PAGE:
“40.    It seems to me therefore that the concept of a rent being “unreasonably” high in regulation 13(3) is that the rent is unreasonably high for the claimant to have to pay, rather than unreasonably high for a particular landlord to charge. An “unreasonably high” rent under regulation 13(3) will be a rent higher than the rent one could reasonably be expected to pay in what Evans L.J. in ex parte Gibson described as the “relevant active market in property of the relevant description, type or class” – the “ascertainable market rent”. I see no justification for reading into this concept artificial constraints on the relevant market in which that other accommodation exists, or on the market rent for such accommodation. If there is a “relevant active market” and an “ascertainable market rent” for suitable, alternative accommodation – supported by evidence of the range of rents being paid for accommodation of the appropriate type, occupied with the appropriate security of tenure, in the appropriate general location – the comparison between rents must be objective, realistic and complete.

  1. To manipulate the comparison of rents by excluding, for example, all but the levels of rent payable for suitable alternative accommodation which happens to be provided by a landlord in the private sector without the benefit of subsidy, or some other external source of funding, will render the exercise subjective, unrealistic and partial. It shifts the comparison from one between rental levels for accommodation of sufficiently similar type and tenure in the relevant area to one between rents only in one part of the market, and then, within that part of the market, to rents charged by landlords who happen to be funded in a particular way. This is to distort the market, and to produce a false and unreliable comparison. The same may be said of an approach that modifies the comparison of rents by making hypothetical adjustments for the individual circumstances of a particular landlord. Again, this is liable to produce a flawed comparison by reducing or eliminating real disparities between rents for relevant accommodation in the relevant market. Discovering the reasons why a particular landlord came to lose or to forego public funding, exploring the possibility of its being able to charge a lower rent if it were to operate in a different way, or speculating about its circumstances changing in the future, may not always be an impossible or even a difficult task. Such questions may not, in every case, require detailed scrutiny of a landlord’s accounts, or close investigation of the way it runs its business. Here, in the Upper Tribunal’s view, they did not. But they bring to the exercise of comparing rents under regulation 13(3)(b) a degree of artificiality which, in my view, is not merely unnecessary but also inappropriate.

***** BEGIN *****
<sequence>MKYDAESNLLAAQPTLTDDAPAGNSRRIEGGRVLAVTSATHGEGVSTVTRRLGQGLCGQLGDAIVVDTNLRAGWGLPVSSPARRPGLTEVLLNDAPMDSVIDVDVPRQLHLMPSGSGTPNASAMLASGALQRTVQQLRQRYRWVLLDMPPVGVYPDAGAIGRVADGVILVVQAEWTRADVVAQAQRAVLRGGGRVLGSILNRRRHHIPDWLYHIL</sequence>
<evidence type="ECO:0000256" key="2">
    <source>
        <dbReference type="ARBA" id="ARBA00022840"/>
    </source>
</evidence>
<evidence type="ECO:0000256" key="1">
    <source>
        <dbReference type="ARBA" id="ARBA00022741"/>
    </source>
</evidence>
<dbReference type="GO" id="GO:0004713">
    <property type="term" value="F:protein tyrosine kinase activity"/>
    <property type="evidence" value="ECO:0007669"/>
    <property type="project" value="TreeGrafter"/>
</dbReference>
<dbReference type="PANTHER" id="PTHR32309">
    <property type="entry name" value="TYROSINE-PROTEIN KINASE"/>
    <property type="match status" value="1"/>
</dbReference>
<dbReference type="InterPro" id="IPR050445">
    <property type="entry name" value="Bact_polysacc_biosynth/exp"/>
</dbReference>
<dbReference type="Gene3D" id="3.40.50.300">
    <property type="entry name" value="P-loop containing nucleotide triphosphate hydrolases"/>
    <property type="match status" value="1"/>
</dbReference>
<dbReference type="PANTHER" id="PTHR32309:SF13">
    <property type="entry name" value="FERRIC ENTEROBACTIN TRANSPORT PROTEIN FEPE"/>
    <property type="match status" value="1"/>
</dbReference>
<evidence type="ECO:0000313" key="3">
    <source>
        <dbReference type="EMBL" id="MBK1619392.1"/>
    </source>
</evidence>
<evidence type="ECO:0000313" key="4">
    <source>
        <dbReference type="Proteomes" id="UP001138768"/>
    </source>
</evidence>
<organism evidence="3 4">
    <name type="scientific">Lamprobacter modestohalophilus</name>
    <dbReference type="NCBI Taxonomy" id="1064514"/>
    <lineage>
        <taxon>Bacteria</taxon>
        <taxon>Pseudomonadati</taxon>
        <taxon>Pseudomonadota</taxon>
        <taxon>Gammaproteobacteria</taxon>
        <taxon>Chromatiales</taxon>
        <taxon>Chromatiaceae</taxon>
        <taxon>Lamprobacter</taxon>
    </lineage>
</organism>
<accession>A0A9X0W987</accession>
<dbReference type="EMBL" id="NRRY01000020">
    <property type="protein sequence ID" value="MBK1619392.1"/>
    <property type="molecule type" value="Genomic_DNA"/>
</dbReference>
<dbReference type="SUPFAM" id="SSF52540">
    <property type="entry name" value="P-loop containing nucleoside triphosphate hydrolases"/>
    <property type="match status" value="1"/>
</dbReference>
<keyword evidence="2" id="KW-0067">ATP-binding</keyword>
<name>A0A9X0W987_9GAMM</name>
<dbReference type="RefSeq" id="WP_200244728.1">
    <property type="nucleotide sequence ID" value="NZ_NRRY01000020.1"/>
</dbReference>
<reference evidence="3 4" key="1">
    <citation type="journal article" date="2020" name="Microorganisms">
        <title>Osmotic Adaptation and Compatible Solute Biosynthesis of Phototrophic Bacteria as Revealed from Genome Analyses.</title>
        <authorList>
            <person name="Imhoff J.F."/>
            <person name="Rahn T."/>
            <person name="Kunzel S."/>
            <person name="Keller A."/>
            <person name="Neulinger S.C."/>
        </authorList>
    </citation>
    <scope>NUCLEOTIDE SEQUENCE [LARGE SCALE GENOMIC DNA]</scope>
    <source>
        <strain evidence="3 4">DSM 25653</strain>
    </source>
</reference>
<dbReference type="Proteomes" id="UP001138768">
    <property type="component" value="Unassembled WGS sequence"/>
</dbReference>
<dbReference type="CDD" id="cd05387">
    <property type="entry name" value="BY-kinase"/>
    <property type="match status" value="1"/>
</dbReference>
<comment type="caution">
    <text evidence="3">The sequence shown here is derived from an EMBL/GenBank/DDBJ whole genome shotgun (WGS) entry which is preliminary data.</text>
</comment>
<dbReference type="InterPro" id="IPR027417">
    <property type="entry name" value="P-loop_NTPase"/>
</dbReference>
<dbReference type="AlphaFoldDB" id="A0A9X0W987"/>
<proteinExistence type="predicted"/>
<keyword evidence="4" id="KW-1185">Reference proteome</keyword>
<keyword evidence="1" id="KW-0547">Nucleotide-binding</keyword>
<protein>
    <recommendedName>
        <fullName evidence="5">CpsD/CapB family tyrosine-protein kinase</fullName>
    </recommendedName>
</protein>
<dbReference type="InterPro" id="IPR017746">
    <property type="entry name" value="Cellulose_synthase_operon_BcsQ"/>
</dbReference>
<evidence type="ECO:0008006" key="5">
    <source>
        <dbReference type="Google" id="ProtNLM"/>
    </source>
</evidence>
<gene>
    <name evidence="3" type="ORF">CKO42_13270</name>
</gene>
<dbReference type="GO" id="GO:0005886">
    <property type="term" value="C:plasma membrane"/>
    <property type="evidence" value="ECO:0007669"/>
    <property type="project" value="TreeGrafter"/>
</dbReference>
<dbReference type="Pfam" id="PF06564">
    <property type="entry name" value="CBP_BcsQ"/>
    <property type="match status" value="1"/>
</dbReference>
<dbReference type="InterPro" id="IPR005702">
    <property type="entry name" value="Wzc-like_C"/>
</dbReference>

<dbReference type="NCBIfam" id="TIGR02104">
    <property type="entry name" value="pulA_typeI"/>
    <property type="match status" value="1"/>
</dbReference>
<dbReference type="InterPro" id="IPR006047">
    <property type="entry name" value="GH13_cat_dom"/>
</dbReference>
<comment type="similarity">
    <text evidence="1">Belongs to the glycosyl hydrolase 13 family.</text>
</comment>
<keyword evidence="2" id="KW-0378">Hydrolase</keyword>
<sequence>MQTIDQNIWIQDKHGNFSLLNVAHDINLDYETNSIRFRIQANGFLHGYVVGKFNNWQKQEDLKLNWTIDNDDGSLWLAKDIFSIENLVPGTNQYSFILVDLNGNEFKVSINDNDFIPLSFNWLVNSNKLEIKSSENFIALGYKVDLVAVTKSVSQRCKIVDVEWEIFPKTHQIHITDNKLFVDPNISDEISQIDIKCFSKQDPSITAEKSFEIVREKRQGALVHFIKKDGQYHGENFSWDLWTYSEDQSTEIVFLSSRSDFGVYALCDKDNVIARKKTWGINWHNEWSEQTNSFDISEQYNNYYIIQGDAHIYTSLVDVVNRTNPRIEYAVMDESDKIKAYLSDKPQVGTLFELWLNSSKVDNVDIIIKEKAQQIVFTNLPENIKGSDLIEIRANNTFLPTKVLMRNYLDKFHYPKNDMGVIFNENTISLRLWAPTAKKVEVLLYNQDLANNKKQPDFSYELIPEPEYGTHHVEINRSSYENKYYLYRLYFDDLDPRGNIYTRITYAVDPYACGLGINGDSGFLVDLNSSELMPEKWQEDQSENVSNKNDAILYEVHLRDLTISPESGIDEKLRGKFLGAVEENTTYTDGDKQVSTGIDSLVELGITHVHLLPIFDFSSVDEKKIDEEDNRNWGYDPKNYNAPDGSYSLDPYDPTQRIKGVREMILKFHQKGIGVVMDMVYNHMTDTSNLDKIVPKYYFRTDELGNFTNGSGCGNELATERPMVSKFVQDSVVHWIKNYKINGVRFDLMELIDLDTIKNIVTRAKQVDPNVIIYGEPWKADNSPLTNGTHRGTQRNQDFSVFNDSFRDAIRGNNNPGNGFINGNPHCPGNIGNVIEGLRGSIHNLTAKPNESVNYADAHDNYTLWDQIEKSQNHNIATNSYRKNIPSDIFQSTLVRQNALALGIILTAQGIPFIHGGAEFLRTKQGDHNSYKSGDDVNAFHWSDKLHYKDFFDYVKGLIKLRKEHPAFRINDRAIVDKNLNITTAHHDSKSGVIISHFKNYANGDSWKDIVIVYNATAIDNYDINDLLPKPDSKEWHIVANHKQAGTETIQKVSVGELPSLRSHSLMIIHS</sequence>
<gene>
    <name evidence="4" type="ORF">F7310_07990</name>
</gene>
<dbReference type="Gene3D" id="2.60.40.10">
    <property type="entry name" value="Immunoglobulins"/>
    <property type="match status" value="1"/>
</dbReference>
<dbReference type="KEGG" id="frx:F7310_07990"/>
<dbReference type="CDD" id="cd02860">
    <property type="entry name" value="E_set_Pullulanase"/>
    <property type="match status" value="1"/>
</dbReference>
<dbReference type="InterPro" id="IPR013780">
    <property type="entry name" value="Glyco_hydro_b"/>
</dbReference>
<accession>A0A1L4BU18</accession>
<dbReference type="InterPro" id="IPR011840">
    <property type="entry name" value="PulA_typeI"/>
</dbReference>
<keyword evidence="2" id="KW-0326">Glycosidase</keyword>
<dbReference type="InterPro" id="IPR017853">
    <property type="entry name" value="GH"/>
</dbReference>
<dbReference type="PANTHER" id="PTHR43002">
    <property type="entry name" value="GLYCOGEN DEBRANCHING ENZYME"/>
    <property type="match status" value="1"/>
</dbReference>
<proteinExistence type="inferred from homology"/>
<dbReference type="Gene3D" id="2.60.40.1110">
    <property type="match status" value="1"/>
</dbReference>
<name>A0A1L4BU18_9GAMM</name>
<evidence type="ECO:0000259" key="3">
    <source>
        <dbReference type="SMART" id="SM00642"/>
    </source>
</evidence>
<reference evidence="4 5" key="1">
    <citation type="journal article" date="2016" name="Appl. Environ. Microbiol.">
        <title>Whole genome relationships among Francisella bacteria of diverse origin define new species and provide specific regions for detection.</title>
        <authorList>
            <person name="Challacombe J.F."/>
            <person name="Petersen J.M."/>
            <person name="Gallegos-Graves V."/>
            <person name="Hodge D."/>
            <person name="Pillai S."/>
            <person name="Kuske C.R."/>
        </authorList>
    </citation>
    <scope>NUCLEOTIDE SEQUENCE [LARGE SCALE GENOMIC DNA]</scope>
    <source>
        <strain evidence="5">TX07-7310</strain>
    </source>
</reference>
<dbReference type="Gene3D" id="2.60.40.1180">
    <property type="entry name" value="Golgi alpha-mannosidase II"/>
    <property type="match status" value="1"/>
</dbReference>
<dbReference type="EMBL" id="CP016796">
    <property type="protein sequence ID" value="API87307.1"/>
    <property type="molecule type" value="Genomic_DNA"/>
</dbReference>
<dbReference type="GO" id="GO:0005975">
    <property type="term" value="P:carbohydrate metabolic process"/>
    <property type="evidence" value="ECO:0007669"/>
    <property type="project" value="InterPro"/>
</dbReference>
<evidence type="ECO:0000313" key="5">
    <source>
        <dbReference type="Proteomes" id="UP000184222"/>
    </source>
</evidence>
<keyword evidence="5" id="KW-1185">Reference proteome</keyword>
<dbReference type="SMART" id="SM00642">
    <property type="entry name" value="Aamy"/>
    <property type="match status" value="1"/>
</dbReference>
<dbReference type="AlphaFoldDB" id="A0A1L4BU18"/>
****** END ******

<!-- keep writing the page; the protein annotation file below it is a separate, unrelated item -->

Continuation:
2. I think this understanding of regulation 13(3) sits well with the legislative intent. It recognizes the aim of protecting the public purse from excessive payments of housing benefit in cases where rents are, comparatively, “unreasonably high”. And it does not offend the purpose of protecting claimants from homelessness.